This is unfortunate, because at this stage of the game, it simply won’t work.
At this stage of the game, it simply won’t work
The quick fix isn’t there without massive government investment and regulatory frameworks being established, and even then, fossils fuels will still be releasing more emissions than are being captured.
The International Energy Agency says annual carbon capture capacity needs to increase to 1.6 billion tonnes of CO2 by 2030 to align with a net zero by 2050 pathway.
In addition to being wildly unrealistic as a climate solution, based on historical trajectories, much of this captured carbon will be used for enhanced oil recovery.
At a local level, it is simply not possible to put CCS on domestic gas usage. The very concept of having CCS mechanism on your gas stove, hot water system or heating is absurd.
Up to 90% of all emissions from gas usage occur when the gas is actually burnt. CCS is incapable of addressing the lion’s share of emissions that occur from natural gas usage.
CCS technology has been going for 50 years and many projects have failed and continued to fail – like Western Australia’s Gorgon -- with only a handful working.
History shows CCS projects have major financial and technological risks.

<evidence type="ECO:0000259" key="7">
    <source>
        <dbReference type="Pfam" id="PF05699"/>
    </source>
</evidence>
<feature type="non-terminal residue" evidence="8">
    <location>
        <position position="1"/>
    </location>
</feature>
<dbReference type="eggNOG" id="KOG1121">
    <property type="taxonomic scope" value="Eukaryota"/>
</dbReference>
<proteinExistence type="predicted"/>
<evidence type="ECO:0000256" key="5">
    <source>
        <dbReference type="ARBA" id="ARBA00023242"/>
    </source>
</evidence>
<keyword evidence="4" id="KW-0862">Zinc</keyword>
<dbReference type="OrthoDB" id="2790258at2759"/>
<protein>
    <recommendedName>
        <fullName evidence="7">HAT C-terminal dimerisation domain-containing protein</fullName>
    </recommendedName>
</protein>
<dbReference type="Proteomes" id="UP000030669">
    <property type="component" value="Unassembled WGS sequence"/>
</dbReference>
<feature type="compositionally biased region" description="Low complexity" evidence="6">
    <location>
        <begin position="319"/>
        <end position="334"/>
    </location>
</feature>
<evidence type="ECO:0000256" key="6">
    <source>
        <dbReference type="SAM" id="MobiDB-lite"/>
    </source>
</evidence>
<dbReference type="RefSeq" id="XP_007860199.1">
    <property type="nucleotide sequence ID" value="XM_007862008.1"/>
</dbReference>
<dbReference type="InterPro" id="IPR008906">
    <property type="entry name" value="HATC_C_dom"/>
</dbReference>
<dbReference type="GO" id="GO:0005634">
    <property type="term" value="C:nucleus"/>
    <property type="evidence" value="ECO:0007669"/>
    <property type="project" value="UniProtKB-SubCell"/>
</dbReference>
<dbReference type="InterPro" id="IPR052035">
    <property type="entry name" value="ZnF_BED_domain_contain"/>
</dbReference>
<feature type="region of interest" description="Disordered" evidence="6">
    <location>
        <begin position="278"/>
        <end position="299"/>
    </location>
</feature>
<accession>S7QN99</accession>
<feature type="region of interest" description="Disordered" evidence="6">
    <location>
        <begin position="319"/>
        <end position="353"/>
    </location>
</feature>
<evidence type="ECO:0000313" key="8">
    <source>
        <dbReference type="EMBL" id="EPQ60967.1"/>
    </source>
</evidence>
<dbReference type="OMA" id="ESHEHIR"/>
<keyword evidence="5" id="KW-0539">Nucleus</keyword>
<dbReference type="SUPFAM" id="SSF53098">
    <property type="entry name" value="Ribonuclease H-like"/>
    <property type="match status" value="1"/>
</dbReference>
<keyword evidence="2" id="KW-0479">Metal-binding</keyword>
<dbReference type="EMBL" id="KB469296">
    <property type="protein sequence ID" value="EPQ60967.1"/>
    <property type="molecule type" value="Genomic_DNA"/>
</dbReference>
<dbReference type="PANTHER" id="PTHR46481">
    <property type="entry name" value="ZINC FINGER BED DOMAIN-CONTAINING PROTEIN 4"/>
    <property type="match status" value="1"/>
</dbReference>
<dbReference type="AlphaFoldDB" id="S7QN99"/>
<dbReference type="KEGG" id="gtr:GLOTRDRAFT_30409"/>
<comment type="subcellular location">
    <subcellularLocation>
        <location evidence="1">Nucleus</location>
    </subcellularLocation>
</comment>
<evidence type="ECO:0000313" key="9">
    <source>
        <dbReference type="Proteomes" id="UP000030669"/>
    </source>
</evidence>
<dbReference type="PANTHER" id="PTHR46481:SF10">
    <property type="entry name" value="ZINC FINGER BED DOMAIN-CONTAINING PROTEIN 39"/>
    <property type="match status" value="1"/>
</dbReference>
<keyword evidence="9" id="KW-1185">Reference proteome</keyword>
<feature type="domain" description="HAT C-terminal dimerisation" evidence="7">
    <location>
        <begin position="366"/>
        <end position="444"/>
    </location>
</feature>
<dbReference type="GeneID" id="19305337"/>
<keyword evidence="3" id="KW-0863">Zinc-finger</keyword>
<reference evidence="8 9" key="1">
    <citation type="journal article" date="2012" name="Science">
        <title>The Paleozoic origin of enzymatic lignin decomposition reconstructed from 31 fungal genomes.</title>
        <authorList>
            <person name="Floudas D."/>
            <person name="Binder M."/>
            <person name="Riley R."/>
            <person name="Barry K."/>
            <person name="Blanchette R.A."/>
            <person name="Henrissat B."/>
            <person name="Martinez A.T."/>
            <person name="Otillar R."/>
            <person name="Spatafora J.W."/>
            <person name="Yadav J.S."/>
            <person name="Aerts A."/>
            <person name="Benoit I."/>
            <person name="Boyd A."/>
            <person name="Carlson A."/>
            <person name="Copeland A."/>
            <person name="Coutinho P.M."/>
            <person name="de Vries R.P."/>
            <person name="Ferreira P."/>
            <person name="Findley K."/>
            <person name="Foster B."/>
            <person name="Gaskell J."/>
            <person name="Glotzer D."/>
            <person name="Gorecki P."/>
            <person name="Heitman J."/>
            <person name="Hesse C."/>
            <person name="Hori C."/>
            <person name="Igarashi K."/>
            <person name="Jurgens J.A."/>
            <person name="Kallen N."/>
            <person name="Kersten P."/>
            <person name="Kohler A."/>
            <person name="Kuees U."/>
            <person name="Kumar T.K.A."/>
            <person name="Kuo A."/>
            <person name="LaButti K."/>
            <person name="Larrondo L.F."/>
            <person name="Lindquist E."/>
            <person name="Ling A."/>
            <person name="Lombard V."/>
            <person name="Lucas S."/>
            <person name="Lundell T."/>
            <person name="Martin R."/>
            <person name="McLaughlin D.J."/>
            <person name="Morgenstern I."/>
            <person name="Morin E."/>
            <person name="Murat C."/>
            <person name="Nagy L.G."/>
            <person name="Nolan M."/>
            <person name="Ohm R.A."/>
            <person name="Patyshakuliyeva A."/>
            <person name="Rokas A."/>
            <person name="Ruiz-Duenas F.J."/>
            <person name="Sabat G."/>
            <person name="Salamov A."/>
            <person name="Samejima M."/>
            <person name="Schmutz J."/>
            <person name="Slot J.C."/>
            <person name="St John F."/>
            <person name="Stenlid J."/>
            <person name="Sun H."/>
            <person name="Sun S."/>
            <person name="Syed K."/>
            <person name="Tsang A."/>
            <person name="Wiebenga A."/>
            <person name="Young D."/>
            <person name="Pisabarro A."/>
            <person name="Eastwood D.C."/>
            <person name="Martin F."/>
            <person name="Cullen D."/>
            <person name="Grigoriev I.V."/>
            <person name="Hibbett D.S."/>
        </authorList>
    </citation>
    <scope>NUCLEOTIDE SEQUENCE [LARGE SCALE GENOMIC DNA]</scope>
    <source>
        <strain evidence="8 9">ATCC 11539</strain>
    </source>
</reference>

Close to 90% of proposed CCS capacity in the power sector has failed at implementation stage or was suspended early — including Petra Nova and the Kemper coal gasification power plant in the U.S. Further, most projects have failed to operate at their theoretically designed capturing rates.
As a result, the 90% emission reduction target generally claimed by the industry has been unreachable in practice.
Finding suitable storage sites and keeping it there is also a major challenge—the trapped CO2 underground needs monitoring for centuries to ensure it does not come back to the atmosphere.
Governments must look at interim considerations for CCS projects if no alternative solutions to emissions reduction are found.
- Safe storage locations must be identified, and a long-term monitoring plan and compensation mechanism in case of failure developed.
- The CCS project must not promote enhanced oil recovery.
- To avoid project liability being handed over to taxpayers, as is currently the situation with Gorgon, large oil and gas companies mainly benefiting from CCS at their gas developments must be liable for any failure/leakage and monitoring costs of CCS projects, specifically if they get subsidies, grants and tax credits for capturing the carbon.
- It must not be used by governments to greenlight or extend the life of any type of fossil fuel asset as a climate solution.
While more research could be done on CCS applications in industries where emissions are hard to abate such as, cement, as an interim partial solution to meeting net zero targets, as a solution to tackling catastrophic rising emissions in its current framework, CCS is not a climate solution.
Governments globally are looking for quick solutions to the current energy and ongoing climate crisis, but unwittingly latching onto CCS as a fix is problematic.
Read the report: The Carbon Capture Crux – Lessons Learned
This analysis first appeared in Renew Economy